While continuing on my way toward getting a fully running RHEV set up on RHEL 7, I find myself facing two new problems. Neither has a simple solution. The first is the lack of support in RHEV for RHEL 7 as a hypervisor. The second concerns a change in Red Hat’s handling of virtualization licenses. Solving these issues will entail making some hard choices or spending lots of money.
RHEV RHEL 7 Support
RHEL 7 as a hypervisor support does not even exist in oVirt (the upstream project for RHEV). I wished to install RHEV in hosted-engine mode. When RHEL 7 came out, I fully expected all of Red Hat’s products to be at the same level and support the latest hypervisors, etc. Granted, OpenStack 4.0 is available, but I wanted to try out oVirt/RHEV and see where I could get. At the time of this writing, my only two options for managing my KVM system(s) are to use virt-manager directly and connect to each hypervisor, or to use something like HotLink to manage my KVM hosts from within VMware vCenter. The second appeals to me, as I have been using vSphere since v1.5; yet, a full Red Hat solution is where I wish to go. When will RHEL 7 as a hypervisor be supported inside oVirt? I have no idea; there is nothing yet that tells me.
So, for RHEV, we are in a wait and see mode.
RHEL 7 Licensing
I run many RHEL virtual machines. I want to upgrade my templates and base images to RHEL 7, so that I have a unified approach to management, but this is not possible yet. Why? Because in order to upgrade to RHEL 7, you need to use Red Hat’s new Subscription Manager within the RHN portal. Subscription Manager works quite a bit differently than the traditional RHN. For one, if you have a Virtual Datacenter license, which used to cover multiple hypervisors, you license per hypervisor. At least, that is what I gather from the current discussion with Red Hat.
A Virtual Datacenter spans hypervisors, so why is it locked to a single hypervisor? This is either a massive oversight within Red Hat or a ploy to make more dollars. I hope it is an oversight. However, what this means is that all those folks who use RHEL within VMware vSphere and other hypervisors, including KVM, will just refrain from switching to RHEL 7 immediately. This will definitely prolong the use of RHEL 6.5 until all the tools and licensing catch up with RHEL 7. The other option is to invest in a RedHat Satellite server, which is fairly pricy but would also solve this problem.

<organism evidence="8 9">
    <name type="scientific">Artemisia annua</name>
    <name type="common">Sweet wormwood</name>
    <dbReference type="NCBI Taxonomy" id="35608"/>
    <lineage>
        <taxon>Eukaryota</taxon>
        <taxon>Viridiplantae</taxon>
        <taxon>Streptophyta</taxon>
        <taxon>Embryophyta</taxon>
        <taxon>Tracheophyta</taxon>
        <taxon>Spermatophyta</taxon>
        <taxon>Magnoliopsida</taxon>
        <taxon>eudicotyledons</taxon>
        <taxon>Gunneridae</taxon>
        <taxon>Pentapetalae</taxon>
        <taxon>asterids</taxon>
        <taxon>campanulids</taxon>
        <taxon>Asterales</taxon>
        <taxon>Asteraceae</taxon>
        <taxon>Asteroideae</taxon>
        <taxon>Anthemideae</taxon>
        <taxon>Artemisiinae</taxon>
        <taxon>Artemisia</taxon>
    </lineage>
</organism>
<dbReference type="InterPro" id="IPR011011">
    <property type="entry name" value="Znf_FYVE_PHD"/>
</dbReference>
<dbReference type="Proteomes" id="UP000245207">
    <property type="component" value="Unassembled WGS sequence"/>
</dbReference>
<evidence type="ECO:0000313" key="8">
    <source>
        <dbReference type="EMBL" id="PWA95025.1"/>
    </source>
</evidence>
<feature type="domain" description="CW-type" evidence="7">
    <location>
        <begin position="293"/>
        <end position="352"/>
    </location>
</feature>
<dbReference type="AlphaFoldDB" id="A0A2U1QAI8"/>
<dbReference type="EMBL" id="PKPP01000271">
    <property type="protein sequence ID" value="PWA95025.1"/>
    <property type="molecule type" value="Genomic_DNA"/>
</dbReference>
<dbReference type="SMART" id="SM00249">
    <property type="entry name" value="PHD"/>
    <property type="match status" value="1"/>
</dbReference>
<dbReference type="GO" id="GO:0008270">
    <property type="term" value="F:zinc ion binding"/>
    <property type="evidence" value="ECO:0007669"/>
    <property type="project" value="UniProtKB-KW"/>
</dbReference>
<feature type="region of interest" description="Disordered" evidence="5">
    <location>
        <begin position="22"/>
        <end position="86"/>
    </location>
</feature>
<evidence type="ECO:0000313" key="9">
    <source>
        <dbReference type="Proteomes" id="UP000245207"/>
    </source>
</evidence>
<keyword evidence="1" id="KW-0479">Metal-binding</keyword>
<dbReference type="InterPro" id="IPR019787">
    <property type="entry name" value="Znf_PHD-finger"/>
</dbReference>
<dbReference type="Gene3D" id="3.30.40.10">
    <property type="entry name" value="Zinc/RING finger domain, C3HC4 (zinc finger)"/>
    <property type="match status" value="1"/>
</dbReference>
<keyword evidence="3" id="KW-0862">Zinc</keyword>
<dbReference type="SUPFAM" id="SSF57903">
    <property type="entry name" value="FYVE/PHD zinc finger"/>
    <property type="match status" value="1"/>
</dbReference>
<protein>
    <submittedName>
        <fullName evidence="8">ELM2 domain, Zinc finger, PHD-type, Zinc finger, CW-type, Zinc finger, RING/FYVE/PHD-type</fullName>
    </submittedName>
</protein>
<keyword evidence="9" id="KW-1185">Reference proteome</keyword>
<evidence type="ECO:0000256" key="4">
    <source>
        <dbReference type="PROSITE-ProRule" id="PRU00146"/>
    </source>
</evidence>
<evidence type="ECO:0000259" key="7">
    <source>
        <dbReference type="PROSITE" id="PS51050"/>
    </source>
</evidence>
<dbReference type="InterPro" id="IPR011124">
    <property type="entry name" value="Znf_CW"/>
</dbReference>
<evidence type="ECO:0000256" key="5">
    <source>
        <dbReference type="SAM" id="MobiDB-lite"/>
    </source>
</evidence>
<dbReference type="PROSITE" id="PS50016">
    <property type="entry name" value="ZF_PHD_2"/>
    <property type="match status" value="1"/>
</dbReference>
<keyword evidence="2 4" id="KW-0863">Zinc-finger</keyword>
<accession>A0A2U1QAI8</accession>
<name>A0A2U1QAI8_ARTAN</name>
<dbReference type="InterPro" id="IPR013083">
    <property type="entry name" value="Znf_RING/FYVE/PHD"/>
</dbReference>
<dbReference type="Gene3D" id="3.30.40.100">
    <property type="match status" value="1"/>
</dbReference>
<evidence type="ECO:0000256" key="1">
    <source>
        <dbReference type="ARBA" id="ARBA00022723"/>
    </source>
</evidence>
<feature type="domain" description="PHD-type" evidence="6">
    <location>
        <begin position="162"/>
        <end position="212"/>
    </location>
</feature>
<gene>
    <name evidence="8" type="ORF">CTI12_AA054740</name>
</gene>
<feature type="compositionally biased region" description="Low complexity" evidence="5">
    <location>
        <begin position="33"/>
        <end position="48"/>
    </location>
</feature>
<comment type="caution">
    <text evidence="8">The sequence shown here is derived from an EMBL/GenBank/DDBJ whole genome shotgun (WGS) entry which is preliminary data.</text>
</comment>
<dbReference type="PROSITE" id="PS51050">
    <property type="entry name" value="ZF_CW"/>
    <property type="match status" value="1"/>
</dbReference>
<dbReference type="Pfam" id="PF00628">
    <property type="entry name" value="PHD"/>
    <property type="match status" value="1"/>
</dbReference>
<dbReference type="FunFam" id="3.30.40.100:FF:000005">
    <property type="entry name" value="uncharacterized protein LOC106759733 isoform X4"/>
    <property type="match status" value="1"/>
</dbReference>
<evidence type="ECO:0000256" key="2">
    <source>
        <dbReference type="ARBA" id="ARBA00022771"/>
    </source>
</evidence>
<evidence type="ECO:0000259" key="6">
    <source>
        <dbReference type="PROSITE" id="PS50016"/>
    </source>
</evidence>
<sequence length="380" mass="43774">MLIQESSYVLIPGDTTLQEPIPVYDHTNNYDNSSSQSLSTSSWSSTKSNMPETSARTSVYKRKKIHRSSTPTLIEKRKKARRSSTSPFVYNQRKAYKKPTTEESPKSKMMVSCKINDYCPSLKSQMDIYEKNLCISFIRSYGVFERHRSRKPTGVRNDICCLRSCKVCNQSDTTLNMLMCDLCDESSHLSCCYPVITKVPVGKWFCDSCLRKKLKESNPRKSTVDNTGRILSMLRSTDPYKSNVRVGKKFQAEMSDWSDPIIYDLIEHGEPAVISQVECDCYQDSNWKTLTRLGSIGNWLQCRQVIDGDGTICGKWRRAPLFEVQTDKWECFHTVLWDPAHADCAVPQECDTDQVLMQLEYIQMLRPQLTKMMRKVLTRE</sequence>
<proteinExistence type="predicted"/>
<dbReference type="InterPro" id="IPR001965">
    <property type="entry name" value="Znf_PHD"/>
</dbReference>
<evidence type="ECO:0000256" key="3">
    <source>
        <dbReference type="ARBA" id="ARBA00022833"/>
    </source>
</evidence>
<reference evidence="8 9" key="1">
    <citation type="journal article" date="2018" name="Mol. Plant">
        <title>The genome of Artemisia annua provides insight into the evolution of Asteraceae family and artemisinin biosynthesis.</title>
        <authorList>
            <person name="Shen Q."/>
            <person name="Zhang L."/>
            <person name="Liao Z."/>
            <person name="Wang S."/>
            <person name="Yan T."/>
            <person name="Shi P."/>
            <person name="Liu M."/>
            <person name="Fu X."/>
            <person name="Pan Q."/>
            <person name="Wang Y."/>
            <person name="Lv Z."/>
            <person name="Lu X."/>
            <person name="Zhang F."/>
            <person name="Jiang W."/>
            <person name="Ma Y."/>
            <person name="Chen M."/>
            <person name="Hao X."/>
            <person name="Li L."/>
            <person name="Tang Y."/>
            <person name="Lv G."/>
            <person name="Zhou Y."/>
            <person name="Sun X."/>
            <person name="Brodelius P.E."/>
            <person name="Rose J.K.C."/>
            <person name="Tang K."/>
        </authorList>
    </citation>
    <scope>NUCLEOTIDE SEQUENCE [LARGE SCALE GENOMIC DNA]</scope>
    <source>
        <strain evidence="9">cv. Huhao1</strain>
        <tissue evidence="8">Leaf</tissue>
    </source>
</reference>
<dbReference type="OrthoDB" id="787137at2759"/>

Where Am I Going from Here?
The RHEV Upgrade Saga may be stalled until three things happen:
- RHEV/oVirt supports RHEL 7
- Licensing of RHEL 7 is fixed for Virtual Datacenters (these SPAN hosts are not tied to any given host)
- There is a better way to manage RedHat KVM (perhaps using OpenStack?)
If you want to stay with Red Hat and are currently using RHEV and traditional RHN, you may want to hold off on RHEL 7 until such time as these items are fixed or documented in a better way. I know I have to do so, which will delay my rollout to RHEL 7 for all my virtual machines.
Edward L. Haletky, aka Texiwill, is an author, analyst, developer, technologist, and business owner. Edward owns AstroArch Consulting, Inc., providing virtualization, security, network consulting and development and TVP Strategy where he is also an Analyst. Edward is the Moderator and Host of the Virtualization Security Podcast as well as a guru and moderator for the VMware Communities Forums, providing answers to security and configuration questions. Edward is working on new books on Virtualization.